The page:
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The Outlaw [DVD]
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Uncut version of the story of Billy the Kid, notorious in its day for being the film in which Jane Russell's ample cleavage made its debut. Russell stars as the half-breed girl who comes between Billy the Kid, Doc Holliday and Pat Garrett when the trio meet up at a way station. Millionaire producer Howard Hughes took over the direction himself when Howard Hawks walked off the picture.
From the Back Cover
Howard Hughes, with the assistance of Howard Hawks, directed this version of the Billy the Kid vs. Pat Garrett story. The film scandalized the film censors at the time because of the sexual content and it took six years of wrangling before it was finally released. One reason for the scandal came in the shape of Jane Russell who, as the half-breed Rio, becomes the companion and girlfriend of Billy the Kid (Jack Beutel), who is fleeing the law with Doc Holiday (Walter Huston). Together they are being tracked relentlessly by an old friend of Billy, Sheriff Pat Garrett (Thomas Mitchell), leading to a tense game of cat and mouse, between the pursuer and the pursued. The excitement stirs many feelings though, and Billy just cant resist the attentions of the beautiful Rio who finds that resistance is not just futile but impossible.
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Top Customer Reviews
The film is a highly fictionalized account of a relationship between those three frontier legends Doc Holliday, played by Walter Huston, Billy the Kid, played by Jack Buetel, and Pat Garrett played by Thomas Mitchell. Doc and the kid become buddies, in between feuding over a horse and a girl. Interestingly the horse is clearly the most valuable object to the men. An idea that would certainly not be acceptable today!Read more ›
The plot, as with most of its type, plays fast and loose with history, pitting Billy the Kid against Doc Holliday. The love triangle that forms between them and the lovely Jane Russell brings a sense of menace to the piece as one knows the two gunslingers will surely face one another off.
The contrast between impetuous but bonny Billy and the wizened Doc offers a pleasing, if predictable, platform for the film. As the two form the bonds of friendship, a tenderness for the characters and growing tension at the underlying love trysts keeps one glued to the screen. The brooding machismo is well countered by Russell's sultry mexican who sets the screen alight with sexual charisma.
Events are speeded by the town sheriff who, unusually for the time, provides the antagonist. His repeated and unreasonable attempts to apprehend Billy lead to the inevitable showdown where the Kid demonstrates his wits are as quick as his shooting irons.
The overall confection is too frothy and light to have a true impact beyond the diversional. For those who like a Western without the emotional/philosophical weights so often attached, you couldn't do better.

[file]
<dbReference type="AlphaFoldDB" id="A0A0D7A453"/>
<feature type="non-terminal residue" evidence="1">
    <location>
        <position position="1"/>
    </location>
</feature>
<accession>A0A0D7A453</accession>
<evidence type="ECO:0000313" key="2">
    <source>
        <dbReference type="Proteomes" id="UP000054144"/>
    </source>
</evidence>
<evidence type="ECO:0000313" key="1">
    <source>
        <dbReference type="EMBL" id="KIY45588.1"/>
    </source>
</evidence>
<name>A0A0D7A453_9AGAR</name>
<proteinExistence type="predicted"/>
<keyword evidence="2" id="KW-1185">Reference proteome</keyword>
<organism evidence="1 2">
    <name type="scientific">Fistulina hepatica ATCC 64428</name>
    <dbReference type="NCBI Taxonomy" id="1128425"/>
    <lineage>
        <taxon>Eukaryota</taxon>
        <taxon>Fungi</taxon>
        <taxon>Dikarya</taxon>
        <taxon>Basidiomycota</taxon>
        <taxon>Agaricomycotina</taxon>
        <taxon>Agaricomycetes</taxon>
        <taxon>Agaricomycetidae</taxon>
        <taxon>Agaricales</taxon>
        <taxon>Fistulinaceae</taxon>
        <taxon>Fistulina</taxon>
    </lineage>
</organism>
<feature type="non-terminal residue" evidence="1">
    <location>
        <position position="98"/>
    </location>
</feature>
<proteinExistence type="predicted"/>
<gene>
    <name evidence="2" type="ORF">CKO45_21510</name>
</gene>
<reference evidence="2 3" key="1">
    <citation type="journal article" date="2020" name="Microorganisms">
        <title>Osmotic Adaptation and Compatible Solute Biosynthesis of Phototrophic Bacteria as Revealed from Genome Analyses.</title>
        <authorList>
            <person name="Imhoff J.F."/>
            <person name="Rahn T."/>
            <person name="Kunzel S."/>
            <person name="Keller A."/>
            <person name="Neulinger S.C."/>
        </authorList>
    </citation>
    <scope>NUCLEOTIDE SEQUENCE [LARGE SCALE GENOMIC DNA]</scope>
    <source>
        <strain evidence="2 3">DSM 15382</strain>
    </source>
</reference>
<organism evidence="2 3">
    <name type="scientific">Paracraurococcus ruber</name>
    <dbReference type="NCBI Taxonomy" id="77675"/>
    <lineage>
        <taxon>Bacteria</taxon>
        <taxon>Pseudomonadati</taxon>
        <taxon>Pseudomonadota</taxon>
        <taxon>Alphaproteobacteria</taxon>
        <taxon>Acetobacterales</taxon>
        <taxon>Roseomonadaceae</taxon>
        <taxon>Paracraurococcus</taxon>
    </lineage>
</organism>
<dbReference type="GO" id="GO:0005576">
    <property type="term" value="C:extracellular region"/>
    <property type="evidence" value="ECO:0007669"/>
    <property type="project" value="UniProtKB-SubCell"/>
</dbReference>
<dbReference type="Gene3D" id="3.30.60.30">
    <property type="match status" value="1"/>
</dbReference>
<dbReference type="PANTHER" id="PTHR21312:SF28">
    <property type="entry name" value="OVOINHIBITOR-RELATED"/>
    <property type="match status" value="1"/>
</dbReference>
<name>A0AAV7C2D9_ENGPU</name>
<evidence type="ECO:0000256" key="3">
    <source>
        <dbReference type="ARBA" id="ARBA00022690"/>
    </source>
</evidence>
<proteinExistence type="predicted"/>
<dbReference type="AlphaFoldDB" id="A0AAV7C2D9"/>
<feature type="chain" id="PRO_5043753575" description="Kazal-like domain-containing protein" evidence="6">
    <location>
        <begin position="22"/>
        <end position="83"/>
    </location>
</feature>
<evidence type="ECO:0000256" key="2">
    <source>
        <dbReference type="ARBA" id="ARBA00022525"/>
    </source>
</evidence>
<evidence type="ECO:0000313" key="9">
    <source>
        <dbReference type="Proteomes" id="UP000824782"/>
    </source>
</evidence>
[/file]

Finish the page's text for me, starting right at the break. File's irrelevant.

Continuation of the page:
Hughes should have stuck with building airplanes.
THE OUTLAW may be a classic, but that doesn't prevent it from also being patently ridiculous. It brings together the outlaw/bad boy Billy the Kid (Jack Buetel), lawman Pat Garrett (Thomas Mitchell), and dentist/gambler/gunfighter Doc Holliday (Walter Huston) in New Mexico in the summer of 1881. Here, the Kid and Holliday get chummy despite quarreling over a horse and Doc's petulant girlfriend, Rio (Russell). In the meantime, Sheriff Pat becomes jealous that his heretofore good friend Holliday is spending so much time with the notorious outlaw Billy, whom Garrett would just as soon arrest or shoot dead for fame's sake. After being chased by the de rigueur band of hostile Native Americans, the four principals - six, if you count Jane's ... well, you know - gather round for a final confrontation. Here, Garrett's attempt to disarm Billy is so dopey and so awkwardly choreographed with unbelievably bad dialogue that it virtually reduces this sagebrush drama to farce. It doesn't help that Buetel's the Kid occasionally comes across as a young and sweet tempered Jimmy Stewart - someone you'd be thrilled to have your teenage daughter marry.Read more ›
Most Recent Customer Reviews
Ever since I was a kid I had heard a lot about this movie, so I decided that it was time to see it. It turned out to be a pretty poorly scripted and directed. Read morePublished on 6 Feb. 2014 by Mr. Frederick E To
I was half expecting another one of the poorly recoloured versions of a great black & white film but I was pleasantly surprised by the crisp details and the colour being vibrant... Read morePublished on 10 Mar. 2013 by Ryan
When Buetel and Jane Russell tumble in the hay, I recognized the scene from a dozen subsequent westerns; yet, it seemed suspenseful the way Hughes shot it here. Read morePublished on 27 April 2011 by Peter Payne
Like many films in public domain it can be hard to find a good version...some releases of The Outlaw are very poor. Read morePublished on 30 Mar. 2011 by William Taylor